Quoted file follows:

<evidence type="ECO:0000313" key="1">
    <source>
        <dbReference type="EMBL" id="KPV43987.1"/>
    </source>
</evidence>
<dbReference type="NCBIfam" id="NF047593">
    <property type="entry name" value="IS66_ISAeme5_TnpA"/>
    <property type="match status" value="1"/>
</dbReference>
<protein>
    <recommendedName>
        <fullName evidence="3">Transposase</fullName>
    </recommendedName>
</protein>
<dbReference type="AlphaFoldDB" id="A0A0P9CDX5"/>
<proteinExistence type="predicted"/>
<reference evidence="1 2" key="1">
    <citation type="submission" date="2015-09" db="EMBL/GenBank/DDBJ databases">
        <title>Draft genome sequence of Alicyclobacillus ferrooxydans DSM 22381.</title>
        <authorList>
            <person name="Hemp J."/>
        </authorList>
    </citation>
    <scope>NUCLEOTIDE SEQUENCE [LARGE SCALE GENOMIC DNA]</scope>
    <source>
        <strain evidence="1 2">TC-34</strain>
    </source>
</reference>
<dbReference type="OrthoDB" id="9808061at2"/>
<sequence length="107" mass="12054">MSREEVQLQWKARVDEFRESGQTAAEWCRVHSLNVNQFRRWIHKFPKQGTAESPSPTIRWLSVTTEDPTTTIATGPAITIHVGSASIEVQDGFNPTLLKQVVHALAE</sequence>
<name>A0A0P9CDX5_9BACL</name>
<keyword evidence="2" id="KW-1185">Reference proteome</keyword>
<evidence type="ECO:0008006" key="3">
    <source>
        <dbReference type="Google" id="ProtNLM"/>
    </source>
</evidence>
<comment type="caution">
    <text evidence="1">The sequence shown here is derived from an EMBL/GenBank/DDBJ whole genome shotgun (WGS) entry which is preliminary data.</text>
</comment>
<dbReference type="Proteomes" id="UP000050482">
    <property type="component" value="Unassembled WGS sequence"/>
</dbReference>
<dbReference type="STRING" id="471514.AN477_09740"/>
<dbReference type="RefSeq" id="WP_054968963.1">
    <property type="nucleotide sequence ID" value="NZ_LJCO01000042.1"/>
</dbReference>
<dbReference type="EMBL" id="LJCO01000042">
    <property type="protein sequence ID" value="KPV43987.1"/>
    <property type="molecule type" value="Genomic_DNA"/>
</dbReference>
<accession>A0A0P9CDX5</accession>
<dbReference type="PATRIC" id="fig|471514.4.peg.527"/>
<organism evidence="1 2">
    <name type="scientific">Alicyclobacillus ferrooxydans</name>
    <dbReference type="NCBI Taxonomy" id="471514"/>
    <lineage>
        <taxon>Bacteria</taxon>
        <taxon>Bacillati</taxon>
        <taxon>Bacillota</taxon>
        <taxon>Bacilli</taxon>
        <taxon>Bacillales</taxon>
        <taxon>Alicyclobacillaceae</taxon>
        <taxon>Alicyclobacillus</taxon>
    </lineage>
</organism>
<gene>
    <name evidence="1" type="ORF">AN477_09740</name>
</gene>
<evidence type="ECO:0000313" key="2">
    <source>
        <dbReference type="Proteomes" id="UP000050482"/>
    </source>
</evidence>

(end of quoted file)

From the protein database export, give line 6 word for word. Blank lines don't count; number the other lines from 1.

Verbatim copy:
<dbReference type="NCBIfam" id="NF047593">